Here the voxel coordinates are shifted by a constant amount. It is only important how much the (0,0,0) voxel "moves" between the old and new images. For example, adding a constant padding of 5 voxels on all sides of an image would mean a shift of (6,7,5) for the (0,0,0) voxel giving a matrix of A = [1,0,0,6 ; 0,1,0,7 ; 0,0,1,5 ; 0,0,0,1] which allows the new qform and sform to be calculated as above.
  3. Apply some 90 or 180 (no interpolation) rotations to the image eg to switch it from coronal to axial disk representation. (AIR reorient)
    This represents a more general voxel transformation where A encodes the rotation. Again the above formula for transforming qform and sform matrices can be applied.
  4. Reorder slices from top to bottom, without changing L-R orientation, eg to make the disk order superior to inferior rather than vice-versa. (AIR reorient)
    Again this can be represented by an affine change in voxel coordinate, for example A = [1,0,0,0 ; 0,1,0,0 ; 0,0,-1,N-1 ; 0,0,0,1] where there are N slices in the z direction. Changes in qform and sform use the above formula.
  5. Apply an arbitray affine transformation to the image, (including subcase of rigid 6DoF motion correction transformation). (AIR reslice)
    On one level this is the straightforward - the affine transformation needs to be expressed as a change in voxel coordinate, A, and then the above formula applied to the qform and/or sform.

    However, it is necessary to decide, depending on the application, whether to use the original image's transformed sform, or a copy of the reference sform.  If the reference image's sform matrix is known and it the intention is to align the two coordinate systems then the reference sform should be copied.  Otherwise, the sform should be transformed from the input image.

    Typically, when registering an image to a standard space template, a copy of the reference sform is desired, which also means that the reference image's sform must be available to the program applying this transformation. In the case of registering two non-template images together, when both have a valid sform, the choice is not clear and must be decided by the application. Ideally, software would allow the user to choose which sform they wished to preserve, or even to have the resulting sform set to unknown.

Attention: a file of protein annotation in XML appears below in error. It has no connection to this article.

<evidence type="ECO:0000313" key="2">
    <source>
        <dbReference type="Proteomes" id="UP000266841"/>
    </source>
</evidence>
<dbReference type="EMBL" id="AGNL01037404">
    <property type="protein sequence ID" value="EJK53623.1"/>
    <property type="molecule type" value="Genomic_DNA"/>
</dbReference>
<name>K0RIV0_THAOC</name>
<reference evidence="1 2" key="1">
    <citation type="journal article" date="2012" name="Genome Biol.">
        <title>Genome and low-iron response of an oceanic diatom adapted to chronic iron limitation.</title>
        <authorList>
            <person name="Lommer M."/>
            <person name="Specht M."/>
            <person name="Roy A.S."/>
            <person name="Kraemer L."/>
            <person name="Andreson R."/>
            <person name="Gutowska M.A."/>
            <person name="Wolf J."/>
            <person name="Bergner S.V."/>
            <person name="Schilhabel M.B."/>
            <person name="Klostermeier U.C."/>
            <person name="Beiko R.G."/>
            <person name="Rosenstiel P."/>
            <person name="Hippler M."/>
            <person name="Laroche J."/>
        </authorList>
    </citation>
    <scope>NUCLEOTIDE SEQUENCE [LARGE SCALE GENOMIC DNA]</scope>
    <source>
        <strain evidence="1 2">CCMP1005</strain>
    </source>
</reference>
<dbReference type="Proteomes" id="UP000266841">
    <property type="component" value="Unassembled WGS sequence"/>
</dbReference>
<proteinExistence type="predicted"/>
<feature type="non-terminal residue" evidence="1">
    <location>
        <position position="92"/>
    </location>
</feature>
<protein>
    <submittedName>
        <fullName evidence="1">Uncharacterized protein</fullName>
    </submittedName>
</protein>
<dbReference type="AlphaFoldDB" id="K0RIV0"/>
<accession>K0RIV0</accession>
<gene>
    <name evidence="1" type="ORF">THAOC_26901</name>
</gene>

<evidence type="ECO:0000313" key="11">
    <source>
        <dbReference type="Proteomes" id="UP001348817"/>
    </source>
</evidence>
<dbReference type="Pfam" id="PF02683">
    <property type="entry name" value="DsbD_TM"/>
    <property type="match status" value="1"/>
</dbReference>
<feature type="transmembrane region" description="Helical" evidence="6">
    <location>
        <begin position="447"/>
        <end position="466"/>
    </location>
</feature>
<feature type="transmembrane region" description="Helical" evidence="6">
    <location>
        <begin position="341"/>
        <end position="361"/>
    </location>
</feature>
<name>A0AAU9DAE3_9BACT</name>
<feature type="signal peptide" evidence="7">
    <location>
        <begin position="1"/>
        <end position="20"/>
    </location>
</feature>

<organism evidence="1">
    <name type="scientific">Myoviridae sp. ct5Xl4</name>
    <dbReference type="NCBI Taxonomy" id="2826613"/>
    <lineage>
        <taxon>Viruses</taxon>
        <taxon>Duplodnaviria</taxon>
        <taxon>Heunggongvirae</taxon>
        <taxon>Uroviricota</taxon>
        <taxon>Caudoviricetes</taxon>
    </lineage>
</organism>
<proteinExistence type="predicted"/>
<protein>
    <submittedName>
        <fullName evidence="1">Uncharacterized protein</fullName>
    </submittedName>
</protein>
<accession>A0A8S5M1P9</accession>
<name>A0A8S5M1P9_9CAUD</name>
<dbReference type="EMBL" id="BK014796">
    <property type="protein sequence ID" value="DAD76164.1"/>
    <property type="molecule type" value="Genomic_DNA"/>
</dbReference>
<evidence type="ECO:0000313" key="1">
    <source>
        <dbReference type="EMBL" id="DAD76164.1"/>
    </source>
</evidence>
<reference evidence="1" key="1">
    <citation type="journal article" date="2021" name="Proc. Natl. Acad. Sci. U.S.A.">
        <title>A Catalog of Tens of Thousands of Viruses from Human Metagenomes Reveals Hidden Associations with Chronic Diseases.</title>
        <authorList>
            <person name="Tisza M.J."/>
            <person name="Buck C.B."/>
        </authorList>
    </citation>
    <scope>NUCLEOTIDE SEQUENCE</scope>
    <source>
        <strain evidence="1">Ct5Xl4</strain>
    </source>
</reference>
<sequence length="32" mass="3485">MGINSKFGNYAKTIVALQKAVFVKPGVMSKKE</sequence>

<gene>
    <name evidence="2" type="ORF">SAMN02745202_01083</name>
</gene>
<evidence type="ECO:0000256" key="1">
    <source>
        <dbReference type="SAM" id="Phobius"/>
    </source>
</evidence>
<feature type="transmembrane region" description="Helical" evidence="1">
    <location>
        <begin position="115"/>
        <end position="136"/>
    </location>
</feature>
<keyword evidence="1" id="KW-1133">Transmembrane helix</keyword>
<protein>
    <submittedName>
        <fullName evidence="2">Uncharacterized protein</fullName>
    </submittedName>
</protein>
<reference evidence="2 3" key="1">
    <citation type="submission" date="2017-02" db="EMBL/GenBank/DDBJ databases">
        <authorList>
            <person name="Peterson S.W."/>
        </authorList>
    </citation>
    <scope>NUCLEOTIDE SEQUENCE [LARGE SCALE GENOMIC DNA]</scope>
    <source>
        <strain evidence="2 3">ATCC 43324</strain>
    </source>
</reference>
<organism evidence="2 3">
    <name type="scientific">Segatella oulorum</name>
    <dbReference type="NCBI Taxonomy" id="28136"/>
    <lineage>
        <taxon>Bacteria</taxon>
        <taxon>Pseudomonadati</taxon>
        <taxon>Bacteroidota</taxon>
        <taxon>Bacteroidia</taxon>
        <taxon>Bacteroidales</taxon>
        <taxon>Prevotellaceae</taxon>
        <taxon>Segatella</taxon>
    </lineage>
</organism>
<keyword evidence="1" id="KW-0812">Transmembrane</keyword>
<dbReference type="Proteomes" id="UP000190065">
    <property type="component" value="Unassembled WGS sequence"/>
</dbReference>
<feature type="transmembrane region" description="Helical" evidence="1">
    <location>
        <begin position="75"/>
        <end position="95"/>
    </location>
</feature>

6. Apply an arbitray non-linear deformation to the image (e.g. warp to MNI or Talairach space). (AIR reslice_warp)
    There is no single correct solution in this case as the affine matrices cannot accommodate such a change and it depends how the mm coordinates should be determined. If the deformation results from registration of the image to a reference image then the reference image's sform should be copied and the qform should be set to unknown. If the deformation is the result of some other process then a separate rule is required, but the safest default is probably to set the qform and sform of the resulting image to be unknown.
  7. Change the voxel size in the header just a little bit, eg make 2.97mm be 3mm because that is what is really should have been, but don't change the image data. (AIR makeaheader)